Southeastern U.S. Crawling with Chlamydia and Gonorrhea with Highest STD Rates

Someone might want to go check on the southeastern United States, they’re not doing so hot lately. The Top Masters in Health Care recently released an interactive infographic detailing various health statistics and ranking them on a state-by-state basis, and the Bible Belt is trending in an unholy way. Mississippi, Alabama, and Louisiana have the most obese populations, the highest amount of cancer deaths, and the fewest teeth. Along with South Carolina, those states also have the most cases of Gonorrhea and Chlamydia. In the southeast, the gonorrhea rate per 100,000 people is over 100, and the chlamydia rate per 100,000 people is 400 plus.

Translation: the STD numbers in the respective states are high enough to be classified as epidemic.

The Centers for Disease Control and Prevention estimates that there are 820,000 new cases of gonorrhea—a curable STD—per year in America. Chlamydia is also a curable STD that infects an estimated one million Americans, according to the CDC. Poverty helped explain the obesity, cancer deaths, and lack of teeth in the South, and I’m sure that has some bearing on the STD numbers, but there might be a bigger factor at play for this category: amorous college students.

The four southern states in question are home to popular and storied collegiate institutions like Ole Miss, LSU, the University of Alabama and the University of South Carolina. Each state has a college in the athletic and academic powerhouse Southeastern Conference (SEC). These are powerful universities with large student populations and huge endowments. Since the median age for chlamydia and gonorrhea contraction is 15-24, and college students tend to throw their inhibitions to the wind, the universities in the South are proverbial STD petri dishes.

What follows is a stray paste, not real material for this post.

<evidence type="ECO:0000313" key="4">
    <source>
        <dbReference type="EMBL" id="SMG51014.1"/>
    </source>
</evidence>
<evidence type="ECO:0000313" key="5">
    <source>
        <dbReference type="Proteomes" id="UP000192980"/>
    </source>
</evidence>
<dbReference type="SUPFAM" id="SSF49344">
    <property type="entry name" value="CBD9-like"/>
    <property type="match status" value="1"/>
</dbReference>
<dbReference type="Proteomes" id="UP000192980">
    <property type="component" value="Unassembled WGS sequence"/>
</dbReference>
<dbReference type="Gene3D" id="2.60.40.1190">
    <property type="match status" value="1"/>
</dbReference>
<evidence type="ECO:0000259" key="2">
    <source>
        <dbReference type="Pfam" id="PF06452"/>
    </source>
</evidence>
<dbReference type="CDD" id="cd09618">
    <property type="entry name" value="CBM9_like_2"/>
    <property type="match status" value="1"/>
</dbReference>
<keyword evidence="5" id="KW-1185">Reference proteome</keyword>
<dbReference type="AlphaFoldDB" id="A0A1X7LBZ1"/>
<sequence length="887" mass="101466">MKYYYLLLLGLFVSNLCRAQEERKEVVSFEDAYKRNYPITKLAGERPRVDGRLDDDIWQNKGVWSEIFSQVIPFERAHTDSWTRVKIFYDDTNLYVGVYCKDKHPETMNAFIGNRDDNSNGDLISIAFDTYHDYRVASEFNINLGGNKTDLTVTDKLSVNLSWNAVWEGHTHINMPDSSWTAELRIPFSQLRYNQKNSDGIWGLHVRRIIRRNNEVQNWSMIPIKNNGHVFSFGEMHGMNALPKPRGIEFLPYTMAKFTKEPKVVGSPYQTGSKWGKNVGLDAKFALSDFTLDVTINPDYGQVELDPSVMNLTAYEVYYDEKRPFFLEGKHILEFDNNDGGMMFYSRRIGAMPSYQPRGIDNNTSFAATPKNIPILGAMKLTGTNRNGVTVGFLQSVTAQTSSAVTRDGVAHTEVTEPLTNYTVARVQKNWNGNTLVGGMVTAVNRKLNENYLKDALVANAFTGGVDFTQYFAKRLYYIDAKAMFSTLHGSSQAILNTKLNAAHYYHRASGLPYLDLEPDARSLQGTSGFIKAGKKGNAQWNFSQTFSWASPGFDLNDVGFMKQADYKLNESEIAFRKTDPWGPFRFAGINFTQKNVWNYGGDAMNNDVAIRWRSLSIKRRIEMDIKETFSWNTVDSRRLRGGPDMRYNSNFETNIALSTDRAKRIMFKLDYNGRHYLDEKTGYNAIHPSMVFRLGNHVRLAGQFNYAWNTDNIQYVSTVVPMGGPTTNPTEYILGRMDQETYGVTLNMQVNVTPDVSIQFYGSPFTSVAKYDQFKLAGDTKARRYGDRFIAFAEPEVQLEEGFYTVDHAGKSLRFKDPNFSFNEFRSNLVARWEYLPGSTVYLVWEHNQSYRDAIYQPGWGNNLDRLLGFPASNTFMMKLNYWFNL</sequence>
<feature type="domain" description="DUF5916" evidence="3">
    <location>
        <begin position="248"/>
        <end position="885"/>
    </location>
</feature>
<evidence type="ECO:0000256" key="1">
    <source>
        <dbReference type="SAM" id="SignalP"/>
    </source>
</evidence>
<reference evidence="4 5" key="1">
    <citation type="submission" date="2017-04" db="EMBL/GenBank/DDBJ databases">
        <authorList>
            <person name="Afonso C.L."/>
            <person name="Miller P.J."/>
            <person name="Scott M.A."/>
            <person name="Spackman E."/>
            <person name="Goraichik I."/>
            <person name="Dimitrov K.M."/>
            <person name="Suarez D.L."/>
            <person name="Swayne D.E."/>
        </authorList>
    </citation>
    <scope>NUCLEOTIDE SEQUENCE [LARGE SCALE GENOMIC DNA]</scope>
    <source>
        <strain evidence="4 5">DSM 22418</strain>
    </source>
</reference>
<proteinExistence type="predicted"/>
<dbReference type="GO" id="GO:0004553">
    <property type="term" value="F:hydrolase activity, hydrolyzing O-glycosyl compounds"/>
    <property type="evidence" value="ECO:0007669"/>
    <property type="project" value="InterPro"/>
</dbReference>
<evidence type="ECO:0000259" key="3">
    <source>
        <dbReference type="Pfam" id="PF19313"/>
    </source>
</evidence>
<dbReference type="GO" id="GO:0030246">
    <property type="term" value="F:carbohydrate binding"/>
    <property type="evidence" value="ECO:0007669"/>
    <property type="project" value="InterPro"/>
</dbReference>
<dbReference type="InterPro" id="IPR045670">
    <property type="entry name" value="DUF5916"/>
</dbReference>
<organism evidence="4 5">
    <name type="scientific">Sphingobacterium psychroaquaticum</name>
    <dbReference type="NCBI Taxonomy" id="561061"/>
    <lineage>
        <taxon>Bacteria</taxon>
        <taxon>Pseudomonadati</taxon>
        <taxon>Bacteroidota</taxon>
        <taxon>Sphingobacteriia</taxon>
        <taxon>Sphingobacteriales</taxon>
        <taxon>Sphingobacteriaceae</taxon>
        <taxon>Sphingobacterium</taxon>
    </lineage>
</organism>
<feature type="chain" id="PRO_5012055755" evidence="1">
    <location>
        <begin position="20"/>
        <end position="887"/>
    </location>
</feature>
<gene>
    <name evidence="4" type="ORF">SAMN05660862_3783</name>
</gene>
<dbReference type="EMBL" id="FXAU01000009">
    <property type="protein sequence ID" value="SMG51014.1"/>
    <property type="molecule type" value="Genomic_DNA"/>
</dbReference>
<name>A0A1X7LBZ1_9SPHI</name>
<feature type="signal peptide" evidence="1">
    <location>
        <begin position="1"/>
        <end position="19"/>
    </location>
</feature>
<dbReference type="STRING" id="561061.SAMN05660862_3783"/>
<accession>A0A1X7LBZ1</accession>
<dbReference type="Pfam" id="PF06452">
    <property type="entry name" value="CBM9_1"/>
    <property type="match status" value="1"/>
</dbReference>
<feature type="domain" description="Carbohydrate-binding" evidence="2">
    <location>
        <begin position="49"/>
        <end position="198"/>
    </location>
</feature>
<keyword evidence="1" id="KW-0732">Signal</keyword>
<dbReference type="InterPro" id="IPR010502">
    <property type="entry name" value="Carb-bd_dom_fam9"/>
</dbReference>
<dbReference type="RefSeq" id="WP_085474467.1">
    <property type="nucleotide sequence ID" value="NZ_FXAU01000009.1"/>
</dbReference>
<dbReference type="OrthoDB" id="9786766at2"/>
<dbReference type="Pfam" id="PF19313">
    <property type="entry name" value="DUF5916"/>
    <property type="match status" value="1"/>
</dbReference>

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There are more than 30 colleges in Mississippi, 61 in both South Carolina and Alabama, and 37 in Louisiana. These are meager numbers in terms of the amount of colleges in New York, California, and Texas, but the STD correlation is more about quality than quantity. The institutions in the Bible Belt have affordable tuition and accessible campuses. Given the small geographical size of the states, and the fact that they’re home to the poorest and most uneducated people in the U.S. (just the facts), the tertiary schools in the southeast are proverbial STD breeding grounds.

The bad decisions that take place at universities can be traced to immaturity and alcohol. Free condoms and STD prevention posters in the dorms aren’t going to solve the STD epidemic in the southeast, because safe sex is a personal choice. College kids are young, dumb, and full of…energy, and crude as that saying is, the STD numbers reflect that sentiment. The waiting rooms at college health clinics will always be meccas of anxiety and misery, but university administrations and state health departments will no doubt ramp up STD awareness and prevention efforts.

Take it from a guy who just had to research and write an article about STDs: a simple Google image search of “gonorrhea” and “clamydia” may be the best decision you ever make for your sexual health.

Also Read:

December is AIDS Awareness Month 

STD Sharing App QPID Launched at SXSW

Tufts University Limits When Students Can Have Sex

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